Those With Emotional Support Animals May Be In For A Treat

Animals make life better. They have been used for their ability to make people smile and create a calming effect that is perfect for emotional support. For some time now, those who have psychological disorders like anxiety have been able to travel more secure thanks to the help of service dogs.

This, however, may not be for long, with recent talks said to increase the red tape for claiming the need for service animals.

The talks of tightening rules when it comes to service animals came about after the U.S. Department of Transportation claimed to be bombarded with complaints from fellow passengers and aircraft employees. The ability to do away with emotional support animals is quite natural, only taking a quick tweaking of the paperwork required to change the rules. Currently, emotional support animals are classified as service animals, making it reasonably easy for those with disabilities to claim their heightened emotions and anxieties as a reason for their furry friend.

How do they plan to do this?

The most common animal used for emotional support is none other than the dog, with its calming cuteness. The U.S. Department of Transportation would take action by requiring additional paperwork and approvals before allowing a pet to be classified as emotional support to find those that are taking advantage of the system and making false claims. This could pose a problem, especially for those with a disability.

While there are some with disabilities that require the assistance of an emotional pal, several airlines have begun to speak out against the occurrence, claiming that there are a lot of passengers abusing the system. These accusations come after airport personnel started to notice a sharp increase in the number of emotional support animals. And we’re not talking the most conventional like dogs or cats. We are talking about exotic pets as well, with some airports reporting squirrels and even peacocks that were boarding planes for the sake of emotional support.

More Animals, More Problems

When asked about the increase in 4-legged passengers, Taylor Garland, Association of Flight Attendants (CWA) Spokesperson claimed: “What it’s caused is several safety, health and security issues onboard our aircraft, which has led to minor things like animals loose in the cabin to severe safety issues where untrained animals have attacked flight attendants or other passengers or other legitimate service dogs,”

Increased reports have been popping up across airlines, raising the issue about safety and cleanliness. There have been cases where dogs have decided to relieve themselves, and as we all know, planes don’t provide much ventilation. Not to mention, there are only small areas where food and drinks are served, which created several health violations. Also happening high in the clouds, there have been reports of untrained animals attacking ‘real’ service animals, leading to an added need for some type of reform.

The Department of Transportation has vowed to ensure that those who require service or support will have and keep their right to travel with their animals. To make this happen, they claim they will first redefine what was previously classified as a service animal, clearly pointing out that the animal must be trained individually for their specific tasks. An actual service dog must go through extensive training with a professional, learning how to react and pick up on human emotions. In any event, a service dog must know how to seek help, usually minding their own business and keeping calm so long as there is no imposed threat to their owner.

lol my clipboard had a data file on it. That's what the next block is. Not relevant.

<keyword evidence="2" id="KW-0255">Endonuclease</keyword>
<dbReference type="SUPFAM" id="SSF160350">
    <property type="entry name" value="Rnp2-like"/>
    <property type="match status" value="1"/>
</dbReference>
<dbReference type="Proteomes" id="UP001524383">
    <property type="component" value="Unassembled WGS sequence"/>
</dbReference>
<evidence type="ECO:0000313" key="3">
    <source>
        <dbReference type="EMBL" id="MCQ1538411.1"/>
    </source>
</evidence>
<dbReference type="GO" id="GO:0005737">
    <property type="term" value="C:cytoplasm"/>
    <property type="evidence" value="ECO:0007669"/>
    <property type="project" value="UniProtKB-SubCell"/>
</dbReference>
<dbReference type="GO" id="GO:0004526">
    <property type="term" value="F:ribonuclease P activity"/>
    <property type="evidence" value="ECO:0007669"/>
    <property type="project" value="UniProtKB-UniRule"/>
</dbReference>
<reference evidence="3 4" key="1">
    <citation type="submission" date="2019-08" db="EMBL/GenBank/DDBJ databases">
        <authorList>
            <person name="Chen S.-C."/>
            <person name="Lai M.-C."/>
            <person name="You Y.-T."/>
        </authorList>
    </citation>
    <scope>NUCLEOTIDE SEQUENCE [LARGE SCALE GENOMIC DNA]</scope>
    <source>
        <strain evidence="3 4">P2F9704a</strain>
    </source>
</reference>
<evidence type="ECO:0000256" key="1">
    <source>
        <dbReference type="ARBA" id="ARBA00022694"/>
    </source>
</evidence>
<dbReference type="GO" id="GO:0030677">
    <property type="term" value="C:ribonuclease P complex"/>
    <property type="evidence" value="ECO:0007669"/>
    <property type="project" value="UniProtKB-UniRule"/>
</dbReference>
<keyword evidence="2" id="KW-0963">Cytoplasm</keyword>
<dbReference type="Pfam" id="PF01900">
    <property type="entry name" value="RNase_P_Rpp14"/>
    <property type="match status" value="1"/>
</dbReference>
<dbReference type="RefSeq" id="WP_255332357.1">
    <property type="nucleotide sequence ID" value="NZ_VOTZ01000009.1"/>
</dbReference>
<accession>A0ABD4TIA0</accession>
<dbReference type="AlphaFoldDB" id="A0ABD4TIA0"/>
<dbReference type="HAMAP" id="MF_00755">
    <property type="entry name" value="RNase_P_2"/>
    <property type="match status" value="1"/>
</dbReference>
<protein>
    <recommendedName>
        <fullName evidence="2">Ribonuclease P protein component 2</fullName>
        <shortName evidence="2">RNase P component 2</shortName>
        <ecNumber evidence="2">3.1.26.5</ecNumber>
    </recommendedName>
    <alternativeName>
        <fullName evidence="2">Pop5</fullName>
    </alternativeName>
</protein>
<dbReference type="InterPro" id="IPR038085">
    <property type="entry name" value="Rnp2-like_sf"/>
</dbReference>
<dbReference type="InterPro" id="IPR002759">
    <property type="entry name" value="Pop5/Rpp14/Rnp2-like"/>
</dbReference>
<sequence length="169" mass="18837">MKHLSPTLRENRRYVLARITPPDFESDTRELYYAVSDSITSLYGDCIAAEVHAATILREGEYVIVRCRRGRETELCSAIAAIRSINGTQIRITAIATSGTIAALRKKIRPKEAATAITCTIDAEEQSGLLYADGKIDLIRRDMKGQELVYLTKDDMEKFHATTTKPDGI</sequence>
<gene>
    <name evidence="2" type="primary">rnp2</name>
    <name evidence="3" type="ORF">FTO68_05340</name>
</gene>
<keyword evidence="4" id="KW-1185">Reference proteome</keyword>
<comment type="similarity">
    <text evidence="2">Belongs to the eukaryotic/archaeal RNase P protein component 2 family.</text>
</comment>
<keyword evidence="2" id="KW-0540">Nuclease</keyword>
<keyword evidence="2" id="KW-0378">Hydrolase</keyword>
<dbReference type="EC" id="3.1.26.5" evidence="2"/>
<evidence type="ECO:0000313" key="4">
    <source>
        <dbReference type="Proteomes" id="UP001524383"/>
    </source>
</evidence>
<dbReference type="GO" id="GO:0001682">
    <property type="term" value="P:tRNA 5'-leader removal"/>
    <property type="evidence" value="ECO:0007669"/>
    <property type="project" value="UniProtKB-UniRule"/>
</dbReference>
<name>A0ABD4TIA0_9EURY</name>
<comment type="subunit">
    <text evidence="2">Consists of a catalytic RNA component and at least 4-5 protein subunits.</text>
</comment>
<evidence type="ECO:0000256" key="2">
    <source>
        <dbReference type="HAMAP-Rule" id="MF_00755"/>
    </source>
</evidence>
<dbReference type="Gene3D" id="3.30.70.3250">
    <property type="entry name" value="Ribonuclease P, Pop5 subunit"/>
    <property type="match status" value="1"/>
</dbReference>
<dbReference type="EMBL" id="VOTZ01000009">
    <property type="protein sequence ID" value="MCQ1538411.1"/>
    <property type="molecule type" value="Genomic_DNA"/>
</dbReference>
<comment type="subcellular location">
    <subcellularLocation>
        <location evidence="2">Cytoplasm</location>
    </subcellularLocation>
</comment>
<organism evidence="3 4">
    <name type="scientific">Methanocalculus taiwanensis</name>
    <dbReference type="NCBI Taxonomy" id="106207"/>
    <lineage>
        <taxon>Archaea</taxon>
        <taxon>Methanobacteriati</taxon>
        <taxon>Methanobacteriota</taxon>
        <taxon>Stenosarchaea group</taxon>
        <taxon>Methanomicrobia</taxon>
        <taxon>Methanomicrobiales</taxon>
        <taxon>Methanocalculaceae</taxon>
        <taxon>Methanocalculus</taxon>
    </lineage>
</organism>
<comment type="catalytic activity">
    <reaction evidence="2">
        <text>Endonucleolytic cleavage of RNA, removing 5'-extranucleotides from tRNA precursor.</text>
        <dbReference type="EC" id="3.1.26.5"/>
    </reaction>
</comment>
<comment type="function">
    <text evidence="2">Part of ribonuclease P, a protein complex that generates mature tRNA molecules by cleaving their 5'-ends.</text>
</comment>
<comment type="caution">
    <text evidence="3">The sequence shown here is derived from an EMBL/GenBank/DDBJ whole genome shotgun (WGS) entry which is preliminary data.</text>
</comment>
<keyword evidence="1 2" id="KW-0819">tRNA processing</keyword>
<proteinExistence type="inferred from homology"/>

Bring on the Paperwork

Very soon, passengers that had been claiming their animals as a means of emotional support can expect an increase in the amount of paperwork required. Before, not only was the definition of a ‘service animal’ quite narrow, perhaps the reason why some clever individuals attempted to bring animals like turkeys, iguanas, and pigs with them on board. It was also a low amount of paperwork required.

After this new influx of complaints, those claiming to require support from their pets will have to sign documents voguing for their animal’s health, behavior, and training. We don’t just mean academic types of training, with plans to also make passengers attest that their animal can hold their urge to relieve themselves on board.

On the Other Hand

As with most issues, there are a lot of grey areas and a lot who are entirely against this change, arguing that it is unfair to those who are disabled and may have troubling filling out the heaps of paperwork currently required. When asked to comment about the issue, Jennifer Mathis, director of policy and legal advocacy for Mental Health Law at Bazelon Center, argues that everyone has the right to use this proven method of support no matter what their disability may be. When asked to comment on the added paperwork requirements, she claimed: “I think that you know, the cumulative effect of making people attest to all these things is likely to scare some people off.”

While it is true that enforcing stricter checks and calling for more in-depth paperwork and documents could ‘scare off’ those who are taking advantage of the system, it could be an issue for some who need it. Still, the reason for this sudden change in thought came after a swarm of complaints, something that airlines take seriously. In just five years, the number of complaints received from airlines dealing with animals onboard nearly quadrupled, raising eyebrows.

A Less Furry Future

Some airlines have already started taking action, upping the documents needed to bring an animal onboard. This trend is set to be taken up by other airlines as well, especially with complaints on the rise. While nothing is required across the board yet, passengers that are used to flying with their animal friends may be in for a change, one that could cause them a bit of a headache.